Even if hospitals are prepared, however, it can be difficult to comply with both patient needs and the social blowback that comes with an Ebola diagnosis. The New York Times reported yesterday that  Emory University Hospital in Atlanta, a center that had prepared for an outbreak long before the current crisis began, struggled with the county threatening to stop sewer service, couriers refusing to transport blood samples, and pizza delivery services refusing to come to any part of the hospital. And as my colleague Tim Murphy has reported, Louisiana's attorney general has said the state, which processes a wide variety of hazardous wastes from around the nation, may take legal action to stop the incinerated belongings of deceased Ebola patient Eric Duncan from coming to one of its landfills.

In his press conference, Frieden warned that such fears are unfounded and counterproductive. "The enemy here is a virus. It's not a person, it's not a country, it's not a place, it's not a hospital—it's a virus. It's a virus that's tough to fight, but together I'm confident that we will stop it."

A Place With the Population of West Virginia Just Powered A Work Day Entirely on Clean Energy

| Tue Oct. 14, 2014 10:39 AM EDT
Wind energy is booming in South Australia.

Here's one for the naysayers who insist renewable energy can't keep the lights on and power our cities. An entire state in Australia with a population of  around 1.7 million people just used renewable energy to meet 100 percent of its electricity needs throughout an entire working day. According to industry news site Energy Business News:

Between 9.30 and 6pm on Tuesday, September 30, a day not unlike most Tuesdays, with business and homes using electricity as usual, the state received the favourable weather conditions allowing solar and wind infrastructure to work side by side to achieve the impressive achievement.

The analysis comes from Pitt & Sherry, an Australian energy consultancy. As the wind picked up, all but two of the state's coal-fired power generators, and one gas-powered unit, were shut down; the excess power was exported to other regions, according to the report. There were a few moments during the previous days—on September 27 and 28—when the state actually produced more wind power than the state's total energy demand. Normally, nearly a third of the state's energy comes from renewable sources, according to figures from 2012 to 2013.

South Australia, home to the city of Adelaide, has almost half of the country's wind capacity; 25 percent of its households have rooftop solar installations, according to the report. The state is aggressively pursuing green energy goals, upping its 2025 renewable energy commitment from 33 percent to 50 percent, having met its previous goal six years ahead of schedule.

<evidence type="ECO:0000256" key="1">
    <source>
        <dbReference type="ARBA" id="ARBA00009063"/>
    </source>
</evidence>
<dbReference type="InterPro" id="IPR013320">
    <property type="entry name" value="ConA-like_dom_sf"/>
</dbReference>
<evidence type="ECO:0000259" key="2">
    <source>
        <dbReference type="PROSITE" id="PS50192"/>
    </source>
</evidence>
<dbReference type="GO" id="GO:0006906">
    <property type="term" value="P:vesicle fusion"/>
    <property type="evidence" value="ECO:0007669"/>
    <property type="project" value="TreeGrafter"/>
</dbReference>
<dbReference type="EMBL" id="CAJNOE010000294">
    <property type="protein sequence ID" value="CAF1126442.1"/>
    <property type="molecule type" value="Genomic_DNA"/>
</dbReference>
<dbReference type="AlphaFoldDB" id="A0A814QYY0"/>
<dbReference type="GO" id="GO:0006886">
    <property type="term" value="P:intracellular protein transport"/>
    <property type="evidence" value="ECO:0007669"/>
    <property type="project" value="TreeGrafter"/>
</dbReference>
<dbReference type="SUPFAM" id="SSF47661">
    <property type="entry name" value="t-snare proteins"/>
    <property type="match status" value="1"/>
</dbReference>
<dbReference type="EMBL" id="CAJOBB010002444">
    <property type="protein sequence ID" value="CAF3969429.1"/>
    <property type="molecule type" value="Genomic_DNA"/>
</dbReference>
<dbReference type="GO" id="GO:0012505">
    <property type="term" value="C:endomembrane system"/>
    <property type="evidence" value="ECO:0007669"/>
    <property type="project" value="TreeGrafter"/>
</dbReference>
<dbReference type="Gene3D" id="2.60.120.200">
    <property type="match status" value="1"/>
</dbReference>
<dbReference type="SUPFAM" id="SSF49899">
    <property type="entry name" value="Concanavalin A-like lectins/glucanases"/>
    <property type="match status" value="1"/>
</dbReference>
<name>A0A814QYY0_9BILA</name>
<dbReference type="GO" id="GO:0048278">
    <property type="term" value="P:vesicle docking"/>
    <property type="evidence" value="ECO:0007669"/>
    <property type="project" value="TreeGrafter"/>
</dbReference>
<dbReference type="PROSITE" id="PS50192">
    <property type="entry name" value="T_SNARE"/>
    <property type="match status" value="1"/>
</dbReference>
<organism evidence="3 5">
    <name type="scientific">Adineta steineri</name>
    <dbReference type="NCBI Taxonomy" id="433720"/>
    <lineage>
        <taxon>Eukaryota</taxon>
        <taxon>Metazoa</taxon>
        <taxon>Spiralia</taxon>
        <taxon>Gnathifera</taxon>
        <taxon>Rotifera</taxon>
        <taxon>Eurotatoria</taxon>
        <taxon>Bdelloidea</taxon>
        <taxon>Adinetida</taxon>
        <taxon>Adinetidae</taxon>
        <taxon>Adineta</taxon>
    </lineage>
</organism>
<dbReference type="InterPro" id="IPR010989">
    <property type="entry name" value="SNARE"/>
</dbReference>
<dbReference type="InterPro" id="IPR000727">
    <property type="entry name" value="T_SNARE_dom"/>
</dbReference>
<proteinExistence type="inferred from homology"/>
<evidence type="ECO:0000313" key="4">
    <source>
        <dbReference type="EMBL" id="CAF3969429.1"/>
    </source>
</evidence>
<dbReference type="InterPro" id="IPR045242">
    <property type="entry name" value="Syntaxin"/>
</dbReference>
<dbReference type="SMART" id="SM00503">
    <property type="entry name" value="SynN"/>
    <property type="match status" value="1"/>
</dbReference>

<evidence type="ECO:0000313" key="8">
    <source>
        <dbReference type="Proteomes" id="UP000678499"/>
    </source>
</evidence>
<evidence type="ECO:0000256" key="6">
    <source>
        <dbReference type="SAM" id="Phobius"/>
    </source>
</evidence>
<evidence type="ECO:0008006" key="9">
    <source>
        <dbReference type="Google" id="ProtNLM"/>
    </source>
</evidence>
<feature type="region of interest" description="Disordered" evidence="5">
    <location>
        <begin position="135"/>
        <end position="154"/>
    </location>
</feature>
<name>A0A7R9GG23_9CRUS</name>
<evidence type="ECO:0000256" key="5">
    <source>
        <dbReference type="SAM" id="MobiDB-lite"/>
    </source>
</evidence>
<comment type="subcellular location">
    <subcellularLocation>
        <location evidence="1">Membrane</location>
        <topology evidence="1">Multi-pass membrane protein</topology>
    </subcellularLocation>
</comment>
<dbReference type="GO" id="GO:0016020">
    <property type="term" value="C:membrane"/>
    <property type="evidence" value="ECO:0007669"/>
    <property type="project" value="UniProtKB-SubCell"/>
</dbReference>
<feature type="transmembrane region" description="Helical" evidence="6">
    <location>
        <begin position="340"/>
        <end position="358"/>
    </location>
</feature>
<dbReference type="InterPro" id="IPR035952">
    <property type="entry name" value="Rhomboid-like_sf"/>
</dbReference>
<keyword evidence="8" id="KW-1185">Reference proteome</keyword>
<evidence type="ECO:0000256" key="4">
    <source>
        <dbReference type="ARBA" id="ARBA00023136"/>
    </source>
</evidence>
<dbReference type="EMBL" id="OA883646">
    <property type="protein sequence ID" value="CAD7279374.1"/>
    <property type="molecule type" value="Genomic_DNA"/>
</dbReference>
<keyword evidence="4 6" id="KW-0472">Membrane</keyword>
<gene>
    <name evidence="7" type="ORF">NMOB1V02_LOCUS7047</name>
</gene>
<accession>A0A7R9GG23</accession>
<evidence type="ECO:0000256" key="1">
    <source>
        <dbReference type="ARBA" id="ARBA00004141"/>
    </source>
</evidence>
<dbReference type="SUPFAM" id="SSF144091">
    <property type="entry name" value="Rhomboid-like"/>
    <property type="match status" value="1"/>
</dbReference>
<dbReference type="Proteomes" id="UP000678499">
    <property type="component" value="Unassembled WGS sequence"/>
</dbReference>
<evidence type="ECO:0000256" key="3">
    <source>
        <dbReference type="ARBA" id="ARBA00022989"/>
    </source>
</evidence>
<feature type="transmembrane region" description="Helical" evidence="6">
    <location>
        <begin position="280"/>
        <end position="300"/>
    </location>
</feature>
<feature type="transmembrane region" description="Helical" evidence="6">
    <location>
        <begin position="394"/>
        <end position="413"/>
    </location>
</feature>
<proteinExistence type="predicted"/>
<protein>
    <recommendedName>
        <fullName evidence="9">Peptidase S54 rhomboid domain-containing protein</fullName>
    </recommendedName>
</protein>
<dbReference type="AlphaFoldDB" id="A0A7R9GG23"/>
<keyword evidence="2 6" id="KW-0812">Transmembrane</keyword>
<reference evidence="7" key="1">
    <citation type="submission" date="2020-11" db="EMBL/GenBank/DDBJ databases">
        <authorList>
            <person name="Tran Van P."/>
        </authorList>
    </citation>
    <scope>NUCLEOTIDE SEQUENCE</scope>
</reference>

This is despite the conservative federal government under Prime Minister Tony Abbott threatening to gut a national renewable energy target, having already defunded several government agencies responsible for the country's climate change policies. In July, Australia became the world's first developed nation to repeal a carbon tax.

All of that policy uncertainty is having an impact on the renewable energy sector in Australia. Investment has virtually frozen in a land famous for being bathed in sun. Recent data from Bloomberg New Energy Finance shows Australia is on track to record its lowest level of financing for big renewable projects since 2002, dropping the country from the 11th largest investor to 31st in Bloomberg's rankings. In the third quarter of this year, investment was down 78 percent from the same time last year.

Pentagon: We Could Soon Be Fighting Climate Wars

| Mon Oct. 13, 2014 1:45 PM EDT
The submarine USS Annapolis breaks through three feet of ice in the Arctic Ocean during an exercise in 2009. A report today from the Pentagon calls for an increased US military presence in the Arctic.

In one of its strongest statements yet on the need to prepare for climate change, the Defense Department today released a report that says global warming "poses immediate risks to US national security" and will exacerbate national security-related threats ranging "from infectious disease to terrorism."

The report, embedded below, builds on climate readiness planning at the Pentagon that stretches back to the George W. Bush administration. But today's report is the first to frame climate change as a serious near-term challenge for strategic military operations; previous reports have tended to focus on long-term threats to bases and other infrastructure.

The report "is quite an evolution of the DoD's thinking on understanding and addressing climate threats," said Francesco Femia, co-director of the Center for Climate and Security. "The Department is not looking out into the future, it's looking at what's happening now."